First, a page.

Cevin Soling


An interview with producer and “War on Kids” director Cevin Soling on school bullying

Director and producer Cevin Soling has been involved in a series of documentaries, from “Ikland” to “The War on the War on Drugs” to “The War on Kids,” which explores the authoritarian, prison-like approach to the public school system in America.

Winning “best educational documentary” for the New York International Independent Film and Video Festival, “The War on Kids” investigates the very foundation of public schools that often deny the most basic civil rights to youths across the country.

As an alumnus of the Harvard Graduate School of Education, Cevin has continued to pay close attention to the nation’s school system and with Pride Month approaching, he hopes to offer some tips to bullied heterosexual and LGBT youths’ parents about how to help prevent further issues.

In an interview with 429Magazine, Soling discussed his current views on the school system, the root of the bullying problem, and gave some advice to those being bullied today.

429Magazine: What first got you interested in improving LGBT students’ lives?

Cevin Soling: My interest is improving the lives of all students. I recognize that certain groups are more susceptible to abuse than others, but I make a point of not breaking things down into sub-entities. The problem with presenting issues that affect many people as though it is solely about one group is that it adversely impacts efforts to seriously address the problem.

Solutions are constructed to merely show marginal improvements for the group that dominates the discussion. For instance, the problem of ineffective schooling is seen predominantly as a problem for low-income communities. Rather than recognize that the whole approach to educating is flawed, resources are devoted towards getting slightly higher test scores in low-income neighborhoods.

Likewise, with LGBT students and bullying, the goal often becomes making things marginally better as opposed to genuinely understanding the source of the problem.

429Mag: What do you think is the root of the problem that should be addressed in order to impact change for bullying among LGBT youth – and all youth, for that matter?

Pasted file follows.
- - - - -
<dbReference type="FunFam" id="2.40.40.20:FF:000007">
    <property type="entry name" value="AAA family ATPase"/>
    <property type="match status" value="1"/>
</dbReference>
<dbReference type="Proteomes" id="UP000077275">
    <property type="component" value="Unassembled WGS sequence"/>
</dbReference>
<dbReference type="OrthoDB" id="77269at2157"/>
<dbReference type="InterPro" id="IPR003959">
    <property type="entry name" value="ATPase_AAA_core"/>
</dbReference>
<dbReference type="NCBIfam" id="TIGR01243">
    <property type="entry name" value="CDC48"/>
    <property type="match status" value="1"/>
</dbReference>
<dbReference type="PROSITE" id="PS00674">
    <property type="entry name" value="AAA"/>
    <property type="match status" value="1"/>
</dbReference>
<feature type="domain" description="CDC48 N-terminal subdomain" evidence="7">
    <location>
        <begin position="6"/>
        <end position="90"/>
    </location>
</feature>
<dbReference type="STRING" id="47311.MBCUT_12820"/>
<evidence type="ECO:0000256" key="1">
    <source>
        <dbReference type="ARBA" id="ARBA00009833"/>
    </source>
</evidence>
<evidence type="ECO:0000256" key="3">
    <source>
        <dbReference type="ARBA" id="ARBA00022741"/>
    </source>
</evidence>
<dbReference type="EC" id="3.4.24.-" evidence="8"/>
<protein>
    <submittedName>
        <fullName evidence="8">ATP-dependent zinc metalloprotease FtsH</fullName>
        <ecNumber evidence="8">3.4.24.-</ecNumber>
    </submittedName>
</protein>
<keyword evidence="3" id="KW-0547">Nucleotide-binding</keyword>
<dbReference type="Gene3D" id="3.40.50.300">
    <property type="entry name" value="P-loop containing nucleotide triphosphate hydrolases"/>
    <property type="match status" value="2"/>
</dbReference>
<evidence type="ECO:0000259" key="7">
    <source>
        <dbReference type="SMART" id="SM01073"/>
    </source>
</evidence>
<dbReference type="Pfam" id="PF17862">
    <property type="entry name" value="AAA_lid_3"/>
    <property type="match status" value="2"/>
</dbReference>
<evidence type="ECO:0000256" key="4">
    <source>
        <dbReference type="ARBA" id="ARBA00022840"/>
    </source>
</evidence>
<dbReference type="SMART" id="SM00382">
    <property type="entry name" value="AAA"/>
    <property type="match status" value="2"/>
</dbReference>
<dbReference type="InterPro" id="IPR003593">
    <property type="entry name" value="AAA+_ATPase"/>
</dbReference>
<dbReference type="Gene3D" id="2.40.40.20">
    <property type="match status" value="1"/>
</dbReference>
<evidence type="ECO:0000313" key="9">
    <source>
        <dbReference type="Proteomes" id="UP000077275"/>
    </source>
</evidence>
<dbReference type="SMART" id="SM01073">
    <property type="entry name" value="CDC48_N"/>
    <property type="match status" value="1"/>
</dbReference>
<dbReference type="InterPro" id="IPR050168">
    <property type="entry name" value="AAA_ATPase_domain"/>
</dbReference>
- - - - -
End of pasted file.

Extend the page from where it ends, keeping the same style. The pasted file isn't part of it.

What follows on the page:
CS: Just about everything written or spoken about bullying is erroneous and willfully so. Bullying is a symptom. There is no such thing as “curing” a symptom. Aspirin will not make your brain tumor go away. The school environment is responsible for bullying—specifically the autocratic structure where students have no power or control over their own lives, compulsory attendance, and forcing children to associate with people they do not like.

All people need to experience some degree of control and the only available space for this in the school structure is by bullying others. This is rudimentary psychology, but is never applied to schools because schools are founded on the notion that children have astonishingly few basic human drives or needs. Not only are their psychological and emotional needs routinely dismissed, but their physical needs as well.

429Mag: Could you tell me a little about your 2009 documentary “War on Kids”?

CS: The film documents the transformation of American public schools into prisons. This is not to say that schools were not always prisons, but rather the current changes (e.g. security camera, locker searches, security officers, zero tolerance policies, subjecting children to pharmaceutical drugs, etc.) are logical progressions of centralized power that naturally tends to totalitarianism.

Most importantly, schools cannot be reformed. This is because the autocratic components define schools. You must have a top-down power structure in order to process hundreds or thousands of students, but that kind of structure poisons everything. Kids learn how to survive in a despotic state, but little else.

429Mag: Did the filming process influence your future responses to student issues? Did you, for example, learn more about LGBT student bullying while creating the documentary?

CS: I did speak with some LGBT students in Columbine who were having a tough time. I did not want the message that schools are destructive places for all students to get lost by focusing on the unfortunate circumstances of specific groups, though.